Clean energy is a powerful tool to strengthen the security of military installations. The US military increasingly relies on its domestic bases for critical missions and capabilities. From unmanned aircraft providing overwatch for troops in the field to the cyber operators preventing foreign adversaries from interfering with elections, the US military depends on domestic critical infrastructure like electric grids and communication networks.
That critical infrastructure is facing unprecedented risk. Utilities across the western United States are preemptively shutting off power to mitigate wildfires. Devastating storms across the US Gulf and Atlantic Coasts will only become more frequent and severe. And foreign adversaries have been able to gain operational access to the power grid, including power plant control centers. The Trump administration rolled back climate change policies and eliminated the senior DoD position dedicated to climate adaptation, even as storms and floods have caused nearly $10 billion of damage on domestic DoD bases.
The US military must invest in a large-scale program to deploy clean energy and energy storage systems to protect critical defense missions and installations. This program could build from the recently announced Federal Consortium for Advanced Batteries to develop a whole-of-government approach to energy storage.
First, the United States should scale its clean energy manufacturing capabilities to strengthen its economic and national security. Many of the energy storage systems being deployed today rely on imported batteries, creating potential supply chain vulnerabilities. Lithium, for instance, is a critical material used in most energy storage applications and found in substantial quantities in many states, but only one mine is currently operating in North America. The DoD could invoke the Defense Production Act (DPA) to create a domestic supply chain for critical materials and manufacturing capacity for advanced energy storage systems. Using DPA authority, the US government could accelerate the development of secure materials and manufacturing, specifically for systems to support national security assets and facilities.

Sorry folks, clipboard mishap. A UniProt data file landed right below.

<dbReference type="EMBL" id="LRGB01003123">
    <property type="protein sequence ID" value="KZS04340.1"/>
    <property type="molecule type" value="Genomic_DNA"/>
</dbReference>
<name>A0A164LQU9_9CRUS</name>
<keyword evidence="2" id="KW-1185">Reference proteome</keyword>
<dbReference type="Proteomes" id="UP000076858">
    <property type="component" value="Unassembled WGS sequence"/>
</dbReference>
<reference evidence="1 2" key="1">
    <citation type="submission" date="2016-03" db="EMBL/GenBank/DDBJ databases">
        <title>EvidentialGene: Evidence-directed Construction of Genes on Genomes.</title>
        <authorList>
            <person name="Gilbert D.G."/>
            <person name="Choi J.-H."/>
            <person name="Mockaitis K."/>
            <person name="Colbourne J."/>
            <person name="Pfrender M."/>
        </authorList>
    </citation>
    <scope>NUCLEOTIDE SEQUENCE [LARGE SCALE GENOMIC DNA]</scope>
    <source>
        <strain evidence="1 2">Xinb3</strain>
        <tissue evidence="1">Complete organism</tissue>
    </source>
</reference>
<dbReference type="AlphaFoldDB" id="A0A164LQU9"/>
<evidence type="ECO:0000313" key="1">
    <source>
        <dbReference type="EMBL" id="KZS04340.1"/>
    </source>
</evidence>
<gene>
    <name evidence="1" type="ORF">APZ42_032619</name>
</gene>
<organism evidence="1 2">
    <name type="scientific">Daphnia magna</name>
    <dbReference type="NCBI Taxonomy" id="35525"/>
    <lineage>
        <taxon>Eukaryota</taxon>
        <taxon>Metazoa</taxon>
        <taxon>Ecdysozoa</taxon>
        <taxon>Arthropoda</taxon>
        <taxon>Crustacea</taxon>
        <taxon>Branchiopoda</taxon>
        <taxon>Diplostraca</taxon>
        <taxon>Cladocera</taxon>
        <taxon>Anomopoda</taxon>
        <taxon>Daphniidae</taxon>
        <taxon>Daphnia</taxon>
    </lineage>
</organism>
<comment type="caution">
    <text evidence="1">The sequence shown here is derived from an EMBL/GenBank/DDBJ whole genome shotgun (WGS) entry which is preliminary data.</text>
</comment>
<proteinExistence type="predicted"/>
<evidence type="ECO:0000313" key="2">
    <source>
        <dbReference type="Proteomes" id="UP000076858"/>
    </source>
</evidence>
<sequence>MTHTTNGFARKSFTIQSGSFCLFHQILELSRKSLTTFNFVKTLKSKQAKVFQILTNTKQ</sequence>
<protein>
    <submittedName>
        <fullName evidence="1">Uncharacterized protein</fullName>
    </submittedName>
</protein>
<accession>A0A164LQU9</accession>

Second, the US Department of Energy (DOE) has significant technical and intelligence capabilities and is the Sector Specific Agency for the energy sector. DOE should analyze grid threats and assess market opportunities for battery deployments on military bases and in defense communities, as well as focus research and development investments on long-duration energy storage and microgrid controls.
Finally, DoD should dedicate at least $5 billion to deploying resilient energy storage systems at critical installations across the United States, which would significantly strengthen the security of core national security assets and facilities. The impact of this investment could be increasingly expanded through private sector financing for DoD energy projects. DoD has already deployed hundreds of megawatts of renewable energy through public–private partnerships. The DoD should streamline these authorities and focus them specifically on projects that deliver security and resilience.
Establish DoD clean energy leadership
The Biden-Harris administration can reestablish DoD and the US armed forces as leaders in clean energy. The next secretary of defense should establish aggressive goals for climate security and clean energy, and an organizational structure capable of achieving those goals, including dedicated senior positions with budgetary and policy authority. These senior leaders should ensure that new DoD buildings and non-tactical vehicles will be carbon and energy net-zero, and that existing facilities will be retrofitted within the next decade. Further, climate and energy impacts should be a consideration in the development of weapons systems and platforms and in future basing decisions.
Military and national security leaders from across the political spectrum know that climate change is a threat and the clean energy transition is critical to a secure future. Now it is time for action to meet the magnitude of the challenge.
Jon Powers is the president and co-founder of CleanCapital, a former special adviser for energy for the US Army, and the former federal chief sustainability officer. Michael Wu is the principal and co-founder of Converge Strategies, LLC and a former senior adviser for energy for the US Air Force.